Eco-friendly, socially conscious and pro-governance investments have been hailed recently with a surge in focus on ESG initiatives. Investors and companies, however, may be overwhelmed by a lack of clarity around ESG funds. Do ESG funds invest with a strategy to engage companies on environmental or social themes, or do they have a disinvestment approach, only allocating investments in companies deemed to fit a socially responsible category? How do companies plan for longer-term environmental risks but also stay prepared for shorter-term issues? What are the biggest challenges facing companies making a pivot to more sustainable practices, be it in manufacturing, operations or dealmaking? Among other topics, the panel will review how boards can better prepare themselves to oversee companies and entice ESG-focused investors. What are companies doing to make sure their ESG policies are up to date and in line with shareholder and customer needs?
With the 2020 election in the rearview mirror, regulation remains top of mind for investors, advisers and companies. From disclosure regulations for large investors to measures expected to hamper company-investor communications and transparency, the continued shift in regulations has posed governance-related challenges to companies, activists and institutional investors’ funds. Policy experts are closely reading the tea leaves on the results and their effect on a wave of new restrictions affecting governance and activism. This panel will review how policy changes are impacting how companies engage with their investor base. The panel will also review the effectiveness of stock surveillance systems, shareholder proposal rules, proxy plumbing restrictions as well as tough rules targeting proxy advisers and their effect on ESG investing and activism.
The Labor Department’s draft ESG rules will try to make it difficult for employers to offer 401(k) plans with access to ESG funds. The argument has been to “chose investments based solely on financial considerations” and that 401(k)s are about retirement savings rather than “political,” issue-driven investments. Backers of ESG funds, however, contend pro-ESG funds outperform the markets and lower an investor’s risk. This panel will review the DOL’s effect on the growth of ESG investments.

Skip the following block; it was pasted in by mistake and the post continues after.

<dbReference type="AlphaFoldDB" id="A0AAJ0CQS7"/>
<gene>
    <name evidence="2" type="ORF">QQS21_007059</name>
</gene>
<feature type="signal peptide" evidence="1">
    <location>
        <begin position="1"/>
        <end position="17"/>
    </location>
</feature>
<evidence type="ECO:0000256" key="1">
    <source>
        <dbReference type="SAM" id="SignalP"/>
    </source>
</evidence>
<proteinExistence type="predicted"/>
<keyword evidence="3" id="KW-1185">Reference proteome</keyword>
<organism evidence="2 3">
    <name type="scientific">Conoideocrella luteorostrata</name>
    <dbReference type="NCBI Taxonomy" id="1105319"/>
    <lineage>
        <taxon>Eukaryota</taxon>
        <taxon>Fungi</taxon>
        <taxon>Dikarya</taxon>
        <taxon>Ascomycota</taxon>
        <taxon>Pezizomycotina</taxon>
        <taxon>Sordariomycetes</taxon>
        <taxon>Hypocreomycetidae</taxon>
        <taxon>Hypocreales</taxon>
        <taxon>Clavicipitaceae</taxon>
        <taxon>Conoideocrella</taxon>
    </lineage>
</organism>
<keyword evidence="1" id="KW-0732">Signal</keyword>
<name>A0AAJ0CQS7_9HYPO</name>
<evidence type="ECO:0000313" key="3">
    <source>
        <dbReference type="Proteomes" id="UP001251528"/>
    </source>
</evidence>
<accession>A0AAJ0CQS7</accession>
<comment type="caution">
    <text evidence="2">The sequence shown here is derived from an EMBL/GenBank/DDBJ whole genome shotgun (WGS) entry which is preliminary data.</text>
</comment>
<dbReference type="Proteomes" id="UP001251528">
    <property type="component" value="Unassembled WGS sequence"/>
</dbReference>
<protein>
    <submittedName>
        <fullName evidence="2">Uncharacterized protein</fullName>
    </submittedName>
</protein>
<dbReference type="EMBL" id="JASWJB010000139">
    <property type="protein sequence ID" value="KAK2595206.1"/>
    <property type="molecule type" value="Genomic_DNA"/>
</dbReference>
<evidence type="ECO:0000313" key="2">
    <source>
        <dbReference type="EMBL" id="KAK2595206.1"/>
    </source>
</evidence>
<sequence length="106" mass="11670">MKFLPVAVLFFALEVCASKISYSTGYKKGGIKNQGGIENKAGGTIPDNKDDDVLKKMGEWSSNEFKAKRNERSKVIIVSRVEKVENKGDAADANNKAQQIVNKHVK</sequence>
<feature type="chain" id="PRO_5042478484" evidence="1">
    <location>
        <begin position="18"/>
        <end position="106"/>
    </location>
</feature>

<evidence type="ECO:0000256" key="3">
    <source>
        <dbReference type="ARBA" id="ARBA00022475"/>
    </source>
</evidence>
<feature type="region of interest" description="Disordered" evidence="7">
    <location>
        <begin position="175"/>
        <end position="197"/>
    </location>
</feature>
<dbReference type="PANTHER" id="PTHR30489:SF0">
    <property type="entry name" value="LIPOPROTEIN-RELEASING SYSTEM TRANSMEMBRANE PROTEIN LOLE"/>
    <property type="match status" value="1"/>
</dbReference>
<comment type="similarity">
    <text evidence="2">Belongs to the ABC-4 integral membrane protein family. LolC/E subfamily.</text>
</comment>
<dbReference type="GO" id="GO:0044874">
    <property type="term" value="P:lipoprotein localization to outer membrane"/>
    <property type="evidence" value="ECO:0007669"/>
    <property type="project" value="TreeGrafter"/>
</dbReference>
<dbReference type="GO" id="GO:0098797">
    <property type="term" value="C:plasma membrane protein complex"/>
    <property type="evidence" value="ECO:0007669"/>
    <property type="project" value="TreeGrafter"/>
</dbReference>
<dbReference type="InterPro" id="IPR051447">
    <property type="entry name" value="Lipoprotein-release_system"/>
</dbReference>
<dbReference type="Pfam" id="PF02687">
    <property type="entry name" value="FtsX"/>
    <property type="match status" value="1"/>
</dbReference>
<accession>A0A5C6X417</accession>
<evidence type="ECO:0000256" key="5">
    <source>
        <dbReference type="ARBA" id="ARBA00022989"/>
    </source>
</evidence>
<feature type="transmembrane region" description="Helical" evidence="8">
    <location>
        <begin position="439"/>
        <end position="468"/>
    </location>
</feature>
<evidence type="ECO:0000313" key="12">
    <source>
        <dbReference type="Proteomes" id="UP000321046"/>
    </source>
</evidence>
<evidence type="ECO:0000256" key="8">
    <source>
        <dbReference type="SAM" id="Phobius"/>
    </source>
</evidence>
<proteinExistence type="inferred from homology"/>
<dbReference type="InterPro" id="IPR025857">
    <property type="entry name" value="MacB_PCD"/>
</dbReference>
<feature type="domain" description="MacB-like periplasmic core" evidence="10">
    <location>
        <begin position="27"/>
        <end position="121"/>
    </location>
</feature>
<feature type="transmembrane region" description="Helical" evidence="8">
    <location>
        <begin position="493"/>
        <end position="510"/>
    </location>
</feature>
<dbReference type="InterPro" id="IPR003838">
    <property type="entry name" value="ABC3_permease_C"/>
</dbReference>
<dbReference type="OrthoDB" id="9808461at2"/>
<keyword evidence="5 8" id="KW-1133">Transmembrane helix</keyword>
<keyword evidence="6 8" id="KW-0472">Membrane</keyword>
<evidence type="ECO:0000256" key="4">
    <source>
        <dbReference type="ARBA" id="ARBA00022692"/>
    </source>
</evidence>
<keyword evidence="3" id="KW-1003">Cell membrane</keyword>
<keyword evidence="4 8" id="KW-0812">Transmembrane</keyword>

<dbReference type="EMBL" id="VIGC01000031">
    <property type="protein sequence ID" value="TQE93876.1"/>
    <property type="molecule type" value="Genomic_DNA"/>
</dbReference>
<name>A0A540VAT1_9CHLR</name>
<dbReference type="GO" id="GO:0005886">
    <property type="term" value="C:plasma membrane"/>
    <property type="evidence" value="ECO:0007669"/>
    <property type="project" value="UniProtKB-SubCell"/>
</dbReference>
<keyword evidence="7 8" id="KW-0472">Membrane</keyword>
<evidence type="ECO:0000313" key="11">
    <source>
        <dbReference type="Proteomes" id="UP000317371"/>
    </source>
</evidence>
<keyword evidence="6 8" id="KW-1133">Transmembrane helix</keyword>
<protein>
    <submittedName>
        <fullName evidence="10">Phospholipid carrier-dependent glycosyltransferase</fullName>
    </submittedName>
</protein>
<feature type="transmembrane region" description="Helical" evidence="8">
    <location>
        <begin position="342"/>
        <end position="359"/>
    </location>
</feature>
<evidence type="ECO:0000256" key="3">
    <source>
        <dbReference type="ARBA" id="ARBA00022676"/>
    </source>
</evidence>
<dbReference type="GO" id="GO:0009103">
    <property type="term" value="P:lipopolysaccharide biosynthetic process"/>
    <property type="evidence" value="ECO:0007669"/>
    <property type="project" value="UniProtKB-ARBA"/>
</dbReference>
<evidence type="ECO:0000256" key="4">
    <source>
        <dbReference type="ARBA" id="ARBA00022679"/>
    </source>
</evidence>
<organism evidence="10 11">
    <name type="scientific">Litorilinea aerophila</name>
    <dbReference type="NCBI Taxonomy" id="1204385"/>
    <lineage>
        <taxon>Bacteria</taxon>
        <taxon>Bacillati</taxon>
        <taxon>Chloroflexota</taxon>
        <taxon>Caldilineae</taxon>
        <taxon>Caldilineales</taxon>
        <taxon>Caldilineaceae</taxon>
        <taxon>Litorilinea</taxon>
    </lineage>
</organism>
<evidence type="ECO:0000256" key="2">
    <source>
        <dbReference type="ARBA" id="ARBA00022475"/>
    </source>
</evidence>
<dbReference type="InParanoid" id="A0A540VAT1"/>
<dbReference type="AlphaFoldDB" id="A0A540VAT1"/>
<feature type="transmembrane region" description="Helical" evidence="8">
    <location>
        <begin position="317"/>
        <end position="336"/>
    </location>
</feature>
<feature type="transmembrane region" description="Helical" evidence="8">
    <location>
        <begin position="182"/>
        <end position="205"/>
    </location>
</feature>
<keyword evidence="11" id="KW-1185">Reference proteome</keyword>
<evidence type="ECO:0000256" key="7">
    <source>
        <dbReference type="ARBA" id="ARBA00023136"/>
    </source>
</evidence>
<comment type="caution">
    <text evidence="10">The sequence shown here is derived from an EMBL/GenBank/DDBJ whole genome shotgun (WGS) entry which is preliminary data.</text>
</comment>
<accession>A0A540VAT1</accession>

Policymakers are taking a closer look at both Covid-19 and the 2020 election’s effect on executive compensation and corporate board oversight of pay practices. This panel will review how the Securities and Exchange Commission views executive compensation rules, including those proposed and enacted by the Dodd-Frank Act. Will regulators roll back say-on-pay vote requirements or implement a handful of statutorily mandated CEO compensation rules that have yet to be adopted? Will activist investors put corporate boards with big negative shareholder votes on executive pay in their crosshairs? With the election in the rearview mirror, what kinds of CEO pay plans will be deemed appropriate? How is the coronavirus pandemic affecting CEO pay?
The term ‘stakeholder’ capitalism became a new buzzword for corporate activity, after the Business Roundtable last summer issued a statement in which CEOs committed to “deliver value for all stakeholders,” not just shareholders. This panel will examine how the needs of a company’s management team align with the needs of those on the floor or those of customers. It will review the way companies enact sustainable and profitable practices without short-changing customers. The panel will also examine how companies manage shareholder concerns and sustainable practices and explore correlations between employee morale, share performance and customer satisfaction. Activist investing is also often in the mix, with insurgent managers often targeting corporate capital expenditures and second-guessing management decision making on key investments. Panel members will review the types of operational tactics often employed by activist managers.